Succession and uniformity of parts are what constitute the artificial infinite. Succession ; which is requisite that the parts may be continued so long and in such a direction, as by their frequent impulses on the sense to impress the imagination with an idea of their progress beyond their actual limits. Uniformity ; because, if the figures of the parts should be changed, the imagination at every change finds a check; you are presented at every alteration with the termination of one idea, and the beginning of another; by which means it becomes impossible to continue that uninterrupted progression, which alone can stamp on bounded objects the character of infinity.
It is in this kind of artificial infinity, I believe, we ought to look for the cause why a rotund has such a noble effect. But the parts must be uniform, as well as circularly disposed, to give this figure its full force; because any difference, whether it be in the disposition, or in the figure, or even in the color of the parts, is highly prejudicial to the idea of infinity, which every change must check and interrupt, at every alteration commencing a new series.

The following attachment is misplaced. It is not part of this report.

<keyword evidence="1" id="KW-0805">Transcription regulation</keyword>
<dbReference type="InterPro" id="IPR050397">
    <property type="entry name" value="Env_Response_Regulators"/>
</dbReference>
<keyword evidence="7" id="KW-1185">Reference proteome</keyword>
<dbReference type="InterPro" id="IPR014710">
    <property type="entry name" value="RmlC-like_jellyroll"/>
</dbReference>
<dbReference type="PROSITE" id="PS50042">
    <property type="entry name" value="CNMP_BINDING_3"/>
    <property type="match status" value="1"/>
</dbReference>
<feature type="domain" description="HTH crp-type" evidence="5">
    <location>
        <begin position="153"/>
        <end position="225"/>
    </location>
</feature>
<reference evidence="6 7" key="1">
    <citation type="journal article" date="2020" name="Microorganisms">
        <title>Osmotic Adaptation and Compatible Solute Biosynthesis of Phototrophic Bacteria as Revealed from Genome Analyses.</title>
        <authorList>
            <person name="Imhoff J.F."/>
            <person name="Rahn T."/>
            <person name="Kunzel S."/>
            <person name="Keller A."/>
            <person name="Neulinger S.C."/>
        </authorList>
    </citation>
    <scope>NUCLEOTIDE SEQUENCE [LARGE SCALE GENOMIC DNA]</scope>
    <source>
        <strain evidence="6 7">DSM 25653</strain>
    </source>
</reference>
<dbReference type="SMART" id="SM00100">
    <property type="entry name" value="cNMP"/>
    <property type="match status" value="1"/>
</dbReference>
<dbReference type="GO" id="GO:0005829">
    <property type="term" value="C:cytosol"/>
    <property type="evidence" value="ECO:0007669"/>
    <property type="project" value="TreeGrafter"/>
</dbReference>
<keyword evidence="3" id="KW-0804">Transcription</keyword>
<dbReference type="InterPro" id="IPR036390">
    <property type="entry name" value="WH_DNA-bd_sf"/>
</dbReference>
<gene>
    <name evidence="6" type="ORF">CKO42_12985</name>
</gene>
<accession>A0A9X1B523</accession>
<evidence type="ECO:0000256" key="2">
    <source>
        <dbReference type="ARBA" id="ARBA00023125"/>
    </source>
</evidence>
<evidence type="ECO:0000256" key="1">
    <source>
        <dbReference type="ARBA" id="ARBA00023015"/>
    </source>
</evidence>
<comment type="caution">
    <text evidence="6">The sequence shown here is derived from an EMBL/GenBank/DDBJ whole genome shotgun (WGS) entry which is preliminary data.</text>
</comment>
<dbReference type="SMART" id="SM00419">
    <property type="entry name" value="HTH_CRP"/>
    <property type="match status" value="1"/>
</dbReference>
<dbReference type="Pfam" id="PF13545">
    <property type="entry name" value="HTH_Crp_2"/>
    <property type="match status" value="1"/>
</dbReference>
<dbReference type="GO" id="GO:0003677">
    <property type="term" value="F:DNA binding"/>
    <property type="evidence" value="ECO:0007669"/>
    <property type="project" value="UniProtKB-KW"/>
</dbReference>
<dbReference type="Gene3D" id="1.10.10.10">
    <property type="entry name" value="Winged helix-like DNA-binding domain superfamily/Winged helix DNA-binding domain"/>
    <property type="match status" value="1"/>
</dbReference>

On the same principles of succession and uniformity, the grand appearance of the ancient heathen temples, which were generally oblong forms, with a range of uniform pillars on every side, will be easily accounted for.
From the same cause also may be derived the grand effect of the aisles in many of our own old cathedrals. The form of a cross used in some churches seems to me not so eligible as the parallelogram of the ancients; at least, I imagine it is not so proper for the outside. For, supposing the arms of the cross every way equal, if you stand in a direction parallel to any of the side walls, or colonnades, instead of a deception that makes the building more extended than it is, you are cut off from a considerable part two thirds of its actual length; and, to prevent all possibility of progression, the arms of the cross taking a new direction, make a right angle with the beam, and thereby wholly turn the imagination from the repetition of the former idea.